As Route 66 travelers begin the journey south of Kingman on the Oatman Highway, little will immediately be seen with the exception of a dozen ramshackle houses and hundreds of yucca plants. However, the elevation is rising and the road soon begins its ascent into the mountains. Soon, travelers will come to the small roadside stop of Cool Springs Camp. Gleaming in its appearance today, visitors might be surprised to learn it wasn’t so long ago that this wonderful camp had gone completely to ruin.
Cool Springs Camp
Built in 1926, the initial camp included a café and a Mobil Oil Station. The last stop before the steep Goldroad grade, the camp was a welcome respite to check vehicles’ oil, water, and gas, and grab a bite to eat.
In the 1930s, James Walker moved his family from Huntington, Indiana to operate the camp, improving the station and building eight tourist cabins. However, sometime later, the couple divorced, leaving Mrs. Walker and the children to run the camp.
The camp continued to flourish and Mrs. Walker remarried a man named Floyd Spidell. After World War II, when people began to travel at a pace never seen before, the chicken dinners served at Cool Camp became famous for the many travelers making their way to California.
Sometime later, the Spidell’s divorced, and Floyd was left to run the camp. In 1957, he was joined by his niece, Nancy Schoenerr and her husband Chuck. Though traffic had dwindled on the steep Sitgreaves Pass, they continued to operate the camp until 1966, when the entire camp burned completed to the ground, leaving nothing but remnants of the stone foundations. For the next several decades, the site was left abandoned and neglected.
It was briefly rebuilt for the movie “Universal Soldier” in 1991, then promptly blown up. However, in 2001, the camp was purchased by Ned and Michelle Leuchtner and the delicate restoration process was begun. In 2004, with the help of builder Dennis DeChenne, Ned fully restored the Cool Springs Camp station based on old photos. Cool Springs opened to a new generation of Route 66’rs, featuring a gift shop and museum. Today, a stop at Cool Springs is a must for photo opportunities, a soda, and to view the gift shop and museum.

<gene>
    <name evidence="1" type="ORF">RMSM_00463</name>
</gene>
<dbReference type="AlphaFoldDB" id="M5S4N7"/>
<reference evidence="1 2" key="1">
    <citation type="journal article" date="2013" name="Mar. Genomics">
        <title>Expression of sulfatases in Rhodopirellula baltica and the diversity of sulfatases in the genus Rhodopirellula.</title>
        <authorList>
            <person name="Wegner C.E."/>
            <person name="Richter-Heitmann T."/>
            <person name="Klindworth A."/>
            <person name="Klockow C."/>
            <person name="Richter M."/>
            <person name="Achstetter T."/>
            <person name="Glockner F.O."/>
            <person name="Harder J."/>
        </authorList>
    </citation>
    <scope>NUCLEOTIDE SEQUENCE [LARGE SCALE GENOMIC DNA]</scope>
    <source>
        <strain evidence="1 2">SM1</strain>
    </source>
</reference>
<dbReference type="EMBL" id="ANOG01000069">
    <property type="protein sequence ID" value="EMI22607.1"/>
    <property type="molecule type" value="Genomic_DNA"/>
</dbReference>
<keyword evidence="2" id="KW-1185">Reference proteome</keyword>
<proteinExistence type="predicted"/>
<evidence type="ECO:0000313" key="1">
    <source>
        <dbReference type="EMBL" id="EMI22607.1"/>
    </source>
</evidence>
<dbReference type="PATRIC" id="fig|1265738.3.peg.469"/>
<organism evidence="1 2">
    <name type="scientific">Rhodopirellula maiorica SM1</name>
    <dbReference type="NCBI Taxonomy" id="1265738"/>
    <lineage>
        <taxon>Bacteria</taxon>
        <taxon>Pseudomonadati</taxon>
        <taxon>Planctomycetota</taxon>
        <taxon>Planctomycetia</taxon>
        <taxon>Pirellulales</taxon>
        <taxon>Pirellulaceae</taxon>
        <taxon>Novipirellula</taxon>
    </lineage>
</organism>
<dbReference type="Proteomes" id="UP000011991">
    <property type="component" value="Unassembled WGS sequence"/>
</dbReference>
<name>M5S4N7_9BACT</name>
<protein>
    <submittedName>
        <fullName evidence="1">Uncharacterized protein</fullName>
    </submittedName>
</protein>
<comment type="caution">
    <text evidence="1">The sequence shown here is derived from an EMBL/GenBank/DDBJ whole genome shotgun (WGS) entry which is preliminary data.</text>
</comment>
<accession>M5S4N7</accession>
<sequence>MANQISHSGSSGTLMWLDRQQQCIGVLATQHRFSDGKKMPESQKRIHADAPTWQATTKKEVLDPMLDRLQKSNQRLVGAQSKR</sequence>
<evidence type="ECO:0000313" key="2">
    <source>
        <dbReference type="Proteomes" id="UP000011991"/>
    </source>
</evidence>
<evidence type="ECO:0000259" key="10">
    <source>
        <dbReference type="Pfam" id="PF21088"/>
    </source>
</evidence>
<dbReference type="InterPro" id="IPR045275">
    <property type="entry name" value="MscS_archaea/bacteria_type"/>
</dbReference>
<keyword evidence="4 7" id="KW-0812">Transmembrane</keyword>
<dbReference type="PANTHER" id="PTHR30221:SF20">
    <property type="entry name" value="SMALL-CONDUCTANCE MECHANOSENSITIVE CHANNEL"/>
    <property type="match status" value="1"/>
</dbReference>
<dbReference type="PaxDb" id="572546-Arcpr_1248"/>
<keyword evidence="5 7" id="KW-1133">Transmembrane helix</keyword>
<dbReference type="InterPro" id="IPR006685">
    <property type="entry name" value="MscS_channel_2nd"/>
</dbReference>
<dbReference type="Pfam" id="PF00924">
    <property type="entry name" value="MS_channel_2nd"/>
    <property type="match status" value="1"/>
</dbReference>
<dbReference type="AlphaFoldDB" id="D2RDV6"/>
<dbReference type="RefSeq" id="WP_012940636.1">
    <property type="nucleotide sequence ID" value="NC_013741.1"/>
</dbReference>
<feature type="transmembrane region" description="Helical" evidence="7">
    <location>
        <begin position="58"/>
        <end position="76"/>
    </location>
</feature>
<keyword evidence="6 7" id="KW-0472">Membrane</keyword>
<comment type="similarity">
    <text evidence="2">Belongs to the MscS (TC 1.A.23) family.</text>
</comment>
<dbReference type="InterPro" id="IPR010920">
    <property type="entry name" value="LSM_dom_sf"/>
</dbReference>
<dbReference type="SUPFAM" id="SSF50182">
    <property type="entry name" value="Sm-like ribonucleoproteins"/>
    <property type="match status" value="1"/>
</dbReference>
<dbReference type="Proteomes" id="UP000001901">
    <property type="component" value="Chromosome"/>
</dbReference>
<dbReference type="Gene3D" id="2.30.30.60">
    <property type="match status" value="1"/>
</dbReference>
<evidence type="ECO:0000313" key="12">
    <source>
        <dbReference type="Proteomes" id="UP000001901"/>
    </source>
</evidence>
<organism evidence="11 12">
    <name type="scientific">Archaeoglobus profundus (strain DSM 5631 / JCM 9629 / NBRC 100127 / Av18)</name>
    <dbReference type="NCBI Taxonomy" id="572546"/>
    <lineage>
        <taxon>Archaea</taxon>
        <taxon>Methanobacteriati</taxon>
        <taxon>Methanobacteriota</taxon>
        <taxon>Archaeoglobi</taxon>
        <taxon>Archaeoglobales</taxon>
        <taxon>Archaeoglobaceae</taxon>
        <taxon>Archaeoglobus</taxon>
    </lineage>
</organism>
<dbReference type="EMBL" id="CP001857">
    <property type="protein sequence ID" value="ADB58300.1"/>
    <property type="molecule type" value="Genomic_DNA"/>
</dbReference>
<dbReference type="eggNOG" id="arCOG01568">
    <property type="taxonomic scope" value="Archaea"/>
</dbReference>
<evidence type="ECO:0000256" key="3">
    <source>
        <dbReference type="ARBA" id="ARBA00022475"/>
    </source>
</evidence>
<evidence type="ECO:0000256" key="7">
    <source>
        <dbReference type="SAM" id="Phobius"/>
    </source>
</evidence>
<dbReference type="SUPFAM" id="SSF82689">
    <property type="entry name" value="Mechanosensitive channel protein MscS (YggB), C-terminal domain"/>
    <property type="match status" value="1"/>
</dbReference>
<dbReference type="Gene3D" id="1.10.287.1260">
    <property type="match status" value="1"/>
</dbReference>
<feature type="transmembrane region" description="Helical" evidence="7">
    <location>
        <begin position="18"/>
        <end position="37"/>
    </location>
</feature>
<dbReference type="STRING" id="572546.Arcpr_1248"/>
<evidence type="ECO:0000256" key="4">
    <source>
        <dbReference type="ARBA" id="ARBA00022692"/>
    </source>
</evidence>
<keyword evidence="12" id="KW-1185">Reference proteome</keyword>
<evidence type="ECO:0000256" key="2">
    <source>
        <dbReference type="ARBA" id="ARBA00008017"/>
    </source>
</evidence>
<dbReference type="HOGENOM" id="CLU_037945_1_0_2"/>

About a mile on down the road, you will come to the remains of Ed’s Camp which has, unfortunately, not faired as well. The camp belonged to a man named Ed Edgerton, a miner who came to the area in 1917. When Route 66 came through, he decided to build a trading post upon his property and set the foundation. However, traffic increased at such a rapid pace, he simply put a roof over the foundation, saying, “The hell with the building, we will leave it open.” Ed’s open-air trading post was born. Soon the Kactus Kafe, a gas station, and cabins were added to the camp. Today, it sits lonely and abandoned, piled with iron bed frames, rocks, old tires, railroad ties, and other debris. Regardless of its junky condition, there is a residence nearby and the entire area is very strongly posted “no trespassing”. Across Route 66 from the camp, on the rocky hillside, can still be seen large white letters spelling “ED’S CAMP”.
At this point, Oatman Highway begins to live up to its reputation as the road becomes narrow and steep along Sitgreaves Pass rising to an elevation of 3,550 feet as it reaches the Black Mountains. The pass through the Black Mountain range was named for Captain Lorenzo Sitgreaves, who led a combined American scientific and military expedition to explore the Zuni River, the Little Colorado River and the Colorado River in 1851. Setting out from northern New Mexico, the expedition traveled west across Arizona and then south along the Colorado River to Fort Yuma in California. Specifically, the expedition was sent to map the riverways and determine if they could be navigated by river steamers.
As you climb toward Sitgreaves Pass, the narrow road makes a number of hairpin turns, and hugs the mountainside, with no shoulders and few guardrails. In the early days of Route 66, when vehicles had little power, the only way up the 3,550-foot grade was sometimes by driving backward. Driving in the lower gear of reverse solved the problem of early gravity-fed fuel systems. Those who weren’t so daring could hire a team of horses to pull their Model Ts to the summit. For others, wreckers who were solely in the area to solve the problem would haul the stranded motorists over the summit, no doubt making a tidy little profit. Some flatlanders, petrified by the steep incline and winding road, simply paid a local to drive their car over the summit.
When you reach the summit, there is a pull off with a great view of the surrounding area. Soon you will begin to see signs of old mining operations and the active Gold Road operation before reaching the town of Oatman that beckons with its Old West attitude and guarantees a fun-filled day along old Route 66.